After years of opposition from disability advocates, more experts are beginning to question the validity of the “persistent vegetative state” (PVS) diagnostic label that paved the way for Terri Schiavo’s starvation death.
A Discover magazine article published online July 6 explained that PVS often fails to account for a broad swath of traumatic brain injury patients who are deemed to be “still in there” – a conclusion one science reporter called “haunting.”
Discover’s Kat McGowan examined the outcome of years of experiments by Dr. Joseph Giancino, director of rehabilitation neuropsychology at Spaulding Rehabilitation Hospital, and Nicholas Schiff, a Weill Cornell Medical Center neurologist, as they probed the distinction between reflexes and “real cognition” in patients who appear to have little communion with the outside world.
“These are human beings who seem to have lost their humanity,” Giacino told the magazine. “The question is, is that really the case?”
Several studies, one as late as 2009, have found that as many as 41 percent of PVS patients had some level of awareness, and the evidence keeps building.
Schiff called his first experience with an awakening – he discovered his very first PVS patient was speaking three years later – “truly surreal.” Spurred by that experience, he and Giancino examined more “PVS” patients. In one case, the team marveled as the neural activity of one man deemed minimally conscious “flared up” just like a healthy brain at the sound of his mother’s voice.
Another patient woke up abruptly after 19 years of minimal consciousness and began to speak fluently. Later, a scan found that his brain was sprouting new connections, something “nobody would have believed” possible with a decades-old injury without picture proof, according to one expert.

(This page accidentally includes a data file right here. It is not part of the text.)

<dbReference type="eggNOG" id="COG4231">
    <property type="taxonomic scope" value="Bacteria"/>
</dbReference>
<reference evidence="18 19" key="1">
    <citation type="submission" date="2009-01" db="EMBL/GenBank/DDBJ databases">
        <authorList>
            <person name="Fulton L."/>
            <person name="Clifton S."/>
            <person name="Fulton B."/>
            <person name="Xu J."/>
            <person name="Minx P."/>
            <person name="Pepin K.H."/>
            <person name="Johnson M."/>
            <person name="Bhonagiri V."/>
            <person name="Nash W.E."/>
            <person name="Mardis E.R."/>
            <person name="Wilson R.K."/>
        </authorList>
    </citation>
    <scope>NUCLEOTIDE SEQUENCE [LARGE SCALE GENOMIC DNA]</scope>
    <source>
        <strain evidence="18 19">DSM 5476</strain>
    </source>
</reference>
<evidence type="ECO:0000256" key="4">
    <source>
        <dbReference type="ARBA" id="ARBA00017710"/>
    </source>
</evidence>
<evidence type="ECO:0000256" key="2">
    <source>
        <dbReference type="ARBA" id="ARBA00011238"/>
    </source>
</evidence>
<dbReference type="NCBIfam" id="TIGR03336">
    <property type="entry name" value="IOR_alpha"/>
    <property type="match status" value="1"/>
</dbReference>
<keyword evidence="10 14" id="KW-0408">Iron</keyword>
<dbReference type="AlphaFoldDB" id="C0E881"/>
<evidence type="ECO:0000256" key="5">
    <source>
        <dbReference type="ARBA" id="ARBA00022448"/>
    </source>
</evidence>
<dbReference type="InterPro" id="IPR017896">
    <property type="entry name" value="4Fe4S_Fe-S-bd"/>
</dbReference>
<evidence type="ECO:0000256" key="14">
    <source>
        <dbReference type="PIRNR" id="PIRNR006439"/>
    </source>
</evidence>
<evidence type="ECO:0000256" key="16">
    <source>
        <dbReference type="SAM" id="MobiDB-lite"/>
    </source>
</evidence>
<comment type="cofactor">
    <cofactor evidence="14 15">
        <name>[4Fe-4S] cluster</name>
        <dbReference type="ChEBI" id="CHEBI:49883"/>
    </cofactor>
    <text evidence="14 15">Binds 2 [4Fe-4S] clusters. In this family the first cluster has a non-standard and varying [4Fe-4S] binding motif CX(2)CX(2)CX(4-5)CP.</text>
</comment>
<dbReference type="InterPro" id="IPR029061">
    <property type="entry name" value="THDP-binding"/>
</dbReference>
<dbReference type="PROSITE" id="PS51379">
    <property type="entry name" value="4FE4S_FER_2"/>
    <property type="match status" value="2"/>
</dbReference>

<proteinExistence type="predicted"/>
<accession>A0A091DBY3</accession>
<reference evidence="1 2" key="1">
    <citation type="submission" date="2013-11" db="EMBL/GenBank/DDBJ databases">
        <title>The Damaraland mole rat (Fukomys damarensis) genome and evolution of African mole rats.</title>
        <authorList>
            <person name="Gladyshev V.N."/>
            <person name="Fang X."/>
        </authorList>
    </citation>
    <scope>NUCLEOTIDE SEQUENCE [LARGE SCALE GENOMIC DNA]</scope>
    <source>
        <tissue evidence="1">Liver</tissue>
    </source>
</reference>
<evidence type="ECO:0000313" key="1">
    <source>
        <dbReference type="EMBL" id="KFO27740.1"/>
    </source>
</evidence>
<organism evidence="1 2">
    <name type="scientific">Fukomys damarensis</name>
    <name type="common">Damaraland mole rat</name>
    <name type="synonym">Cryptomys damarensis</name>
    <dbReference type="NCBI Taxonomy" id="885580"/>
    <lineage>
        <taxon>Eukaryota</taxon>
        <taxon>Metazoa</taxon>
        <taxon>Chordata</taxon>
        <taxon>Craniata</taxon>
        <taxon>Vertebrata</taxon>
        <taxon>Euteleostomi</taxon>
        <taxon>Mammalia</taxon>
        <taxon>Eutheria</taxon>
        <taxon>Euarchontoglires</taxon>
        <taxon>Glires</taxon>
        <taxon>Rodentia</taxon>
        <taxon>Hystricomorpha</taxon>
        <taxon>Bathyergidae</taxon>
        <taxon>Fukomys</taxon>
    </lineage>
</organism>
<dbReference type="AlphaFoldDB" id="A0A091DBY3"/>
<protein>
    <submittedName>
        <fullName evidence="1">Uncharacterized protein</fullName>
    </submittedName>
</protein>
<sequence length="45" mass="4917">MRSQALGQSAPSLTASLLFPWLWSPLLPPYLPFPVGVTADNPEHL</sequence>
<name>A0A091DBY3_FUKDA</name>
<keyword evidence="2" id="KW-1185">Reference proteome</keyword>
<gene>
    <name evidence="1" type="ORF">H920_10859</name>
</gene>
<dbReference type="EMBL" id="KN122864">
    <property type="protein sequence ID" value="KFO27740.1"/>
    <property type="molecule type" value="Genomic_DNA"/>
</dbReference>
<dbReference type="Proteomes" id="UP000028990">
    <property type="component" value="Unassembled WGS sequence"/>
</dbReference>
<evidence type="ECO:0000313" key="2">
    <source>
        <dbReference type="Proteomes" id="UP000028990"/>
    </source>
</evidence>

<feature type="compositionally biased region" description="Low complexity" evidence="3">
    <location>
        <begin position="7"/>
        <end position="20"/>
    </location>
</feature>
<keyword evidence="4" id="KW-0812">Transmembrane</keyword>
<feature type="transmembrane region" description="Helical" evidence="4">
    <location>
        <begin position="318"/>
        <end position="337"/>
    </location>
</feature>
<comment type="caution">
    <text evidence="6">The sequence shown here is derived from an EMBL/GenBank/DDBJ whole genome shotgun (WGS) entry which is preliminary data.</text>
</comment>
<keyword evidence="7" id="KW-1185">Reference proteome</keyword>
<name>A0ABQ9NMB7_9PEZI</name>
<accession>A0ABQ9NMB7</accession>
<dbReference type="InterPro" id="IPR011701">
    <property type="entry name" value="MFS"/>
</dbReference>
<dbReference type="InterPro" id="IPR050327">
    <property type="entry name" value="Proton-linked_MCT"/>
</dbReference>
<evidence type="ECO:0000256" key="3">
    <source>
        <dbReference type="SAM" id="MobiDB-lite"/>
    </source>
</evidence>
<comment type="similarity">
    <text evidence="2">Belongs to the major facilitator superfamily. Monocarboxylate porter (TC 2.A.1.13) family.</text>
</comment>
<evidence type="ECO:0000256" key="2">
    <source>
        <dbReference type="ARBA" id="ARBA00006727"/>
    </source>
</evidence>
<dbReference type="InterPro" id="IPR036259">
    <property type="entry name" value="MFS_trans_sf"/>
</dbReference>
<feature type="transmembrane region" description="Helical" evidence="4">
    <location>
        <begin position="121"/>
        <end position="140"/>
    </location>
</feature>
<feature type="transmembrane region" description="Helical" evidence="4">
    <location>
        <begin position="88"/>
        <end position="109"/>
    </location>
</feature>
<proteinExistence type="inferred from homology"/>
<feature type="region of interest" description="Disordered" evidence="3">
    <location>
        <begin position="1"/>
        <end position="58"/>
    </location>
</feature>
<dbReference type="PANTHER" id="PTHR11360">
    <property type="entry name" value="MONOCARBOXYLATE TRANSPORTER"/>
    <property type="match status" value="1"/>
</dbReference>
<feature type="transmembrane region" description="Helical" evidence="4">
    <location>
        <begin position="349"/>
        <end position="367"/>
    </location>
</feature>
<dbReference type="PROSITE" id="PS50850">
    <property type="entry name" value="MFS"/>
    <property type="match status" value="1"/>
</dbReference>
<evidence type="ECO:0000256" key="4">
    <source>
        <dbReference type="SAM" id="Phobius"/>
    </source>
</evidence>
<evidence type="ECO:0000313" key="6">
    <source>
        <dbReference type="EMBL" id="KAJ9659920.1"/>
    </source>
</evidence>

The scientists say the discoveries have opened an encouraging frontier for brain injury patients: one man left with nothing but “a huge shadow of fluid where neural flesh should be” after a severe car crash is now able to send emails, thanks to a system that interprets his head movements, the last voluntary action left to his body, McGowan reports. With the help of electrode stimulation, another minimally conscious patient improved so much he could tell his mother he loved her.
However, the bright prospects may be dimmed by prejudice against the disabled: Giancino reflected on a grim reaction he received at a “well-regarded major medical center” after he had given a presentation of his findings.
“The head of trauma thanks me and in a very jovial manner says, ‘In my day, the term for these patients was jellyfish.’ And he laughs and moves on,” he said. “What do you do with that?”
When one neurologist asked Schiff if neurologists, by giving a bleak prognosis for vegetative patients, have been “killing people,” McGowan writes: “Schiff does not directly respond, but the answer is almost certainly yes.”
“The implications of their work are haunting. It suggests that many of the estimated 250,000 to 300,000 or more people in this country languishing in bedrooms and nursing homes with disorders of consciousness are probably still ‘in there’ – still have some capacity to think and to feel and might, in a limited way, be able to rejoin the world,” writes McGowan.
Several cases have been documented of supposedly “vegetative” patients returning to consciousness after as many as twenty years, a fact frequently stressed by disability advocates such as the Terri Schiavo Life and Hope Network.
Bobby Schindler, Terri’s brother and founder of the Network in her honor, said Friday that the “PVS diagnosis needs to be eliminated by the medical community.”
“Not only is it highly flawed and unscientific in its diagnosis (misdiagnosed upwards of 50% of the time), but it is dehumanizing to the individual being labeled as a ‘vegetable,’” wrote Schindler on Facebook.
“More importantly and most disturbing however, is the PVS is being used as a criteria to kill those with cognitive disabilities as it was used to deliberately kill my sister, Terri.”
Terri Schiavo was diagnosed with PVS in 1991, paving the way for a court order forbidding her food and fluids and leading to her infamous death by dehydration, despite video and photos showing that she was alert and responsive.
In the Discover article, McGowan claimed the autopsy of Schiavo “proved that she could never have recovered” because her brain had shrunk dramatically. However, other experts have contested that conclusion based on the known status of Terri’s brain, which besides its size had remained “relatively preserved,” in the words of the doctor who performed the autopsy.